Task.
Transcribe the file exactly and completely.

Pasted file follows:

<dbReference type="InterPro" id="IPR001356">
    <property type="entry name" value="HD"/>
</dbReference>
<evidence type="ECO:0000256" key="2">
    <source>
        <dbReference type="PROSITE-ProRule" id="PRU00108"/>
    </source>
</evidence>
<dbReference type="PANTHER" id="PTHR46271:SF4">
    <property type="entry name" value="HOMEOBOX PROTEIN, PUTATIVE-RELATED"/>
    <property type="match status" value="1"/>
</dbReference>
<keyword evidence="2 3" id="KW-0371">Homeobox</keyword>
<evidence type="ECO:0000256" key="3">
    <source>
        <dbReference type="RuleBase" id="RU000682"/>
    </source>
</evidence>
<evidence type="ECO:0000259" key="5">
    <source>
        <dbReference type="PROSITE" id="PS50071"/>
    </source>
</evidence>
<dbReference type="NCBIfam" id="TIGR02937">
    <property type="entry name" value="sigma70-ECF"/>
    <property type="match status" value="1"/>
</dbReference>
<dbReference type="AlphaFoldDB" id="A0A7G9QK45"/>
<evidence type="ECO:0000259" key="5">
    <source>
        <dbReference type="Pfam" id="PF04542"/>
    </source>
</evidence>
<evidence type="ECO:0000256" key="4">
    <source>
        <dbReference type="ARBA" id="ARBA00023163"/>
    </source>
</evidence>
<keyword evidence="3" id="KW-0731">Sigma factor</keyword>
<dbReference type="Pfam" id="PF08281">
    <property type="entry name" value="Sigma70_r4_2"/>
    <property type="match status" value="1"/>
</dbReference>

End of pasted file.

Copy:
<dbReference type="InterPro" id="IPR001356">
    <property type="entry name" value="HD"/>
</dbReference>
<evidence type="ECO:0000256" key="2">
    <source>
        <dbReference type="PROSITE-ProRule" id="PRU00108"/>
    </source>
</evidence>
<dbReference type="PANTHER" id="PTHR46271:SF4">
    <property type="entry name" value="HOMEOBOX PROTEIN, PUTATIVE-RELATED"/>
    <property type="match status" value="1"/>
</dbReference>
<keyword evidence="2 3" id="KW-0371">Homeobox</keyword>
<evidence type="ECO:0000256" key="3">
    <source>
        <dbReference type="RuleBase" id="RU000682"/>
    </source>
</evidence>
<evidence type="ECO:0000259" key="5">
    <source>
        <dbReference type="PROSITE" id="PS50071"/>
    </source>
</evidence>
<dbReference type="NCBIfam" id="TIGR02937">
    <property type="entry name" value="sigma70-ECF"/>
    <property type="match status" value="1"/>
</dbReference>
<dbReference type="AlphaFoldDB" id="A0A7G9QK45"/>
<evidence type="ECO:0000259" key="5">
    <source>
        <dbReference type="Pfam" id="PF04542"/>
    </source>
</evidence>
<evidence type="ECO:0000256" key="4">
    <source>
        <dbReference type="ARBA" id="ARBA00023163"/>
    </source>
</evidence>
<keyword evidence="3" id="KW-0731">Sigma factor</keyword>
<dbReference type="Pfam" id="PF08281">
    <property type="entry name" value="Sigma70_r4_2"/>
    <property type="match status" value="1"/>
</dbReference>